Have you ever wondered why you could easily recall the lyrics of a song you don’t even like and haven’t heard in years, yet can barely recall anything from yesterday’s test? Why is that?!? The lyrics of a song aren’t necessarily of any functional value in our lives, yet the academic material we learn, like what I’m learning in medical school, is crucial for my future life. I recognize the importance of the material I need to learn, but I can’t seem to remember the cardiac drugs as well as I can remember last year Taylor Swift’s song.
I’ll spoil the ending and say I don’t know. My first searches came up empty, with only mildly related psych studies such as the Memory and Metamemory of Songs*. There was tons of literature as to what things we do remember the best, suggesting things and events we remember a proportional to how much we like information, the emotional strength of the event, and the amount of times we have repeated the information ourselves. Well DUH, we all know that intuitively. I’m asking specifically about lyrics vs. normal academic knowledge; where is the disconnect? Below I posited a couple personal theories.
First consideration is the emotional attachment to the song. I believe it’s a safe bet to assume that the majority of every person top 10 favorite songs are songs they have a deep connection with. And even for me, some of the songs that I think of are some of the best songs ever made, such as many of Michael Jackson’s songs, aren’t in the top 10. So quality of the song isn’t sufficient to make the top 10 list.
Anyways, I digress. Many psychological and fMRI studies have shown strong emotional events/situations/images/etc. increases activity of the hippocampus, or the center of the brain involved with memories. Everyone would agree too, it’s easier to recall more emotional driven events, such as a death in the family or a birthday party. Same thing applies to songs. I remember the song I was listening to when I first fell in love (Latif – I don’t wanna hurt you, which seems rather ironic given the song is about breaking up) I still remember the song I listened to on my last night before leaving my friends for college and I was a sobbing mess (Yellowcard – So Long Sweet Summer).
So could it just be that we have more emotional attachments to our songs than our academic learning? I think absolutely, but the jury is still out to extent to which this is true.
Repetition, repetition, repetition. It’s rare that you will listen to song that you like just once. Hell, it’s rare you’ll only listen to it ten times in a DAY! It’s easy to grasp that with each listen, you’ll pick up on new aspects of the songs, such as the lyrics and melody. It’s only natural that it will become ingrained in the context of our mind so that in the future we’ll only need small snippets of the songs melody or lyrics to instantly recall everything with ease.
Repetition is key to truly learning something, so the simple act of hearing songs many times confers an advantage just because you’ll probably only learn about certain academic things a couple times.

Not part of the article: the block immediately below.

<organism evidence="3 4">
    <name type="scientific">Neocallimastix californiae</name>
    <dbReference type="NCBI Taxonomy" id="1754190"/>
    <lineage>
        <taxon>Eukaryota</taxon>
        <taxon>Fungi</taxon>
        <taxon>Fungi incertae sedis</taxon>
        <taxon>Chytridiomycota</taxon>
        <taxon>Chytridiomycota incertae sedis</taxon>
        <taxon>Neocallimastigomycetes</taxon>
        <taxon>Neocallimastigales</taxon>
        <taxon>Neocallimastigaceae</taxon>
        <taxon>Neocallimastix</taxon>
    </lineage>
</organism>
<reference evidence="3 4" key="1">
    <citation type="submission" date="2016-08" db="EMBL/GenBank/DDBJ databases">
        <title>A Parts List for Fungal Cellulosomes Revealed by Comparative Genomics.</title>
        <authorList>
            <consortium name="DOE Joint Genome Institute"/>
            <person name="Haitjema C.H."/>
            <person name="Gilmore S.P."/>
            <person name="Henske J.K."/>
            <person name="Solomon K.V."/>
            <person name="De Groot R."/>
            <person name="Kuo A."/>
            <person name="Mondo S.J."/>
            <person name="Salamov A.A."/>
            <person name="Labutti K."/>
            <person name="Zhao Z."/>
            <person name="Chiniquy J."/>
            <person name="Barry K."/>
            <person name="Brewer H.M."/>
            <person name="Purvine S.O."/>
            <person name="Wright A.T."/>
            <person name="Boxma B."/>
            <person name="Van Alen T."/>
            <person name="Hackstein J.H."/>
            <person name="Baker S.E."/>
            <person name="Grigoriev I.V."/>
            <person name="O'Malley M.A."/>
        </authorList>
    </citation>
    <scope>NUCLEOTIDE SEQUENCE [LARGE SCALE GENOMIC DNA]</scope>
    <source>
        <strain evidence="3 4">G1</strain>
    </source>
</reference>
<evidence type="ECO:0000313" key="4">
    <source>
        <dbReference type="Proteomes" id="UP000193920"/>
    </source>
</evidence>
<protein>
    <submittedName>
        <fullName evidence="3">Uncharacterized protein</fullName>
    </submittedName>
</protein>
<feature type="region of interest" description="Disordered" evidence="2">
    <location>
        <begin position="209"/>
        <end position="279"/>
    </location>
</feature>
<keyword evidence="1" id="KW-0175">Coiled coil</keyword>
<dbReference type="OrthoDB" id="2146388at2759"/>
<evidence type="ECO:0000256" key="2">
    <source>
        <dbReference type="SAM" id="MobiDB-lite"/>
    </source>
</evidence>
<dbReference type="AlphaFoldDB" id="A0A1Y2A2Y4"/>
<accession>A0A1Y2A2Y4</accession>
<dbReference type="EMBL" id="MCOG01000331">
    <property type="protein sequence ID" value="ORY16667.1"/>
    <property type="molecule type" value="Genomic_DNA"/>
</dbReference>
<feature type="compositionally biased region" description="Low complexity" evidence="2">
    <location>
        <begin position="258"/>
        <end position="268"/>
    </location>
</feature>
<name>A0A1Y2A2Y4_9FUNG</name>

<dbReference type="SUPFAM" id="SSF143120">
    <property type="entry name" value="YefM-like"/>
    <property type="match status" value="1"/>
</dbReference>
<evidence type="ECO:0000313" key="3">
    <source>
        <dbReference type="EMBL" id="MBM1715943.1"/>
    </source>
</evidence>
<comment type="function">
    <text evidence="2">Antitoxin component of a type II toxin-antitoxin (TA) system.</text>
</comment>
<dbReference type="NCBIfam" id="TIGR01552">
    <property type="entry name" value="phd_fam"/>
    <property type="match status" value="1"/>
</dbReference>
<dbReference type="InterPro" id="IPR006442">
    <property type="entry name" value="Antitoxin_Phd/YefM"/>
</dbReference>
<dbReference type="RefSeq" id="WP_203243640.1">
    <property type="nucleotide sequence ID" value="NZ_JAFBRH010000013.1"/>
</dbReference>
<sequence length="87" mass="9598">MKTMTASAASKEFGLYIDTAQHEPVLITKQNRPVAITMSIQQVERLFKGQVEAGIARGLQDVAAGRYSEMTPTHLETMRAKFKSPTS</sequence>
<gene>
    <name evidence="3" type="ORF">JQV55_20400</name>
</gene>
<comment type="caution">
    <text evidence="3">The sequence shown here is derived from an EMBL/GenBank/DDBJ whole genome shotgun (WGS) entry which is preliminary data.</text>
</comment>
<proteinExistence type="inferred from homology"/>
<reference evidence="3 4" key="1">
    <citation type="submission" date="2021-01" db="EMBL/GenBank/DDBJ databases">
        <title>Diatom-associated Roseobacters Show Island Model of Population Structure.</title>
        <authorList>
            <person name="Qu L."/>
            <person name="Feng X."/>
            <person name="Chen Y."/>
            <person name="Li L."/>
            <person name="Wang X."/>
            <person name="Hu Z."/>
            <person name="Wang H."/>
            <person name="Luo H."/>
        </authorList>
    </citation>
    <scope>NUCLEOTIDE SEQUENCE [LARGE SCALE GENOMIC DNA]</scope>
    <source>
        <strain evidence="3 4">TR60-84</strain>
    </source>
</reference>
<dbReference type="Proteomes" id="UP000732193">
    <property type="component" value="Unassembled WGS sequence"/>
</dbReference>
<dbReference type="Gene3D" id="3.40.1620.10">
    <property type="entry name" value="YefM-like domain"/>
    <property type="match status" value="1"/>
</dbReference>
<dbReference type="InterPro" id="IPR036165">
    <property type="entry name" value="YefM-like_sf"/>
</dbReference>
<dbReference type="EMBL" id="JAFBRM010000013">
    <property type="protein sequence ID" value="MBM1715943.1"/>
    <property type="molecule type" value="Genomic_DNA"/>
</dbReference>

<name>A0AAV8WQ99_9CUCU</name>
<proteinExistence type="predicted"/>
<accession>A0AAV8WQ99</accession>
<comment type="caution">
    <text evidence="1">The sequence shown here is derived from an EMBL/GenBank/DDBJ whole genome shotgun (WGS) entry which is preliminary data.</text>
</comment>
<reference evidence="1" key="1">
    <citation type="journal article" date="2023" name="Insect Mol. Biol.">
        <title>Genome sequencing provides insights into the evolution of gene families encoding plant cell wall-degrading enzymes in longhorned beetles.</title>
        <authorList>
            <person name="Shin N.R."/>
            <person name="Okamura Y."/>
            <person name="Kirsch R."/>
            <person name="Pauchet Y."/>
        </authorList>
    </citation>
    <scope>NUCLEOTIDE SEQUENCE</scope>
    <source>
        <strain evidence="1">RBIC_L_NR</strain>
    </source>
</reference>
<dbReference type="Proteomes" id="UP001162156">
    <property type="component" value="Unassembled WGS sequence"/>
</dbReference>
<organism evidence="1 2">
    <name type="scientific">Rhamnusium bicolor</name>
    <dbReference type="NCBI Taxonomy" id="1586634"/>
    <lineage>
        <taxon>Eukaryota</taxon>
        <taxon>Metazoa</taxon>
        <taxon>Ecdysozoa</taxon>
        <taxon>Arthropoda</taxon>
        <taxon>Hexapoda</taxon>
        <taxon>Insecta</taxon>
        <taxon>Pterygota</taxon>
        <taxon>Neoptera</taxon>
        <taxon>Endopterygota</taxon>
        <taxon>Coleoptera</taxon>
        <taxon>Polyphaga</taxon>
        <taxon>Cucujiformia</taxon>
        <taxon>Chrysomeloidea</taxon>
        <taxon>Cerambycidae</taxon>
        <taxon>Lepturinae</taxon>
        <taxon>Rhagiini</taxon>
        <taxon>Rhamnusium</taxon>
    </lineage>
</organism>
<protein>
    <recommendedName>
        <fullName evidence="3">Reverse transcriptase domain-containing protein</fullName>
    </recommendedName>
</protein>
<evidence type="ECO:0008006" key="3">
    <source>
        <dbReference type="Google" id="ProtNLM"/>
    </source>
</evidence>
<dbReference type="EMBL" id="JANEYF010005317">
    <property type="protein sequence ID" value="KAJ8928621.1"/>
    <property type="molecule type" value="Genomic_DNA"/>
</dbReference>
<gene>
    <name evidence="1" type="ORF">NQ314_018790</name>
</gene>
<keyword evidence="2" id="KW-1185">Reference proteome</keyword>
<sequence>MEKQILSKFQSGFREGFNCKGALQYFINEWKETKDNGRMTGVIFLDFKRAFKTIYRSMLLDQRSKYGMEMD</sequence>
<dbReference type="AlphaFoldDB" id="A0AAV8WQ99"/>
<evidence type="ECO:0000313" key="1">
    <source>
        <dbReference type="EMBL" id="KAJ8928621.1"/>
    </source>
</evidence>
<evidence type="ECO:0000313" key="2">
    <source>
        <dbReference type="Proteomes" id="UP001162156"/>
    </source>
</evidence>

Last theory I’ll propose is the idea of contextual learning. Our brains are not wired linearly so we don’t learn linearly. We typically take in lots of information in simultaneously and then make relationships to be grasp the information. It’s rare we are listening to music without doing something else. Therefore with two “things” occurring simultaneously, often times we contextulize the information and forever link the two. For example, I’ved permanently linked Rubio’s restaurant and studying for the MCAT in my mind. I studied there three days a week for 4 months because I would have lunch in-between chemistry and my MCAT classes. So now, if i enter a rubio’s, I instantly think of the MCAT. Same is true for the opposite, if I see the acronym MCAT, I think of rubio’s and all the street tacos I consumed their during that 4 month period.
Context helps us formulate connections, even if the link doesn’t necessarily strengthen our understanding of the information. The vast majority of the time we listen to music, we are doing something else, so it’s natural to make those conceptual connections. Although slightly different, the emotional attachment goes hand in hand with conceptual memory.
It’s important to consider the idea that traditional learning necessitates a level of comprehension, while musical retention does not. This is best realized at the local karaoke bar, where people will eagerly hop on stage to sing their favorite song, realizing they know a LOT less of the song than they previously believed. The melody is different, and there are no lyrical clues, making the overall context of memory hazier, resulting in the mumbling of the song until the chorus.
So yes, we know thousands of songs, but how many songs can you start singing on the spot? How many songs could you start right in the middle, at a point other than the chorus? Musical recall almost requires a linear and contextual framework for it to work properly.
Like I already said, I really can’t give a solid answer. What’s worse is I can’t even conger up an experiment that could determine the answer to the question. So who knows if we’ll ever truly know. I have some solid theories, but there are only hypotheticals based only on tuition and sparse science. What do you think?
(How to Remember Things is a simple but intriguing op-ed talking about memory strategies which might be interesting.)
*Peynircioglu, Z., Rabinovitz, B., & Thompson, J. (2007). Memory and metamemory for songs: the relative effectiveness of titles, lyrics, and melodies as cues for each otherPsychology of Music, 36 (1), 47-61 DOI: 10.1177/0305735607079722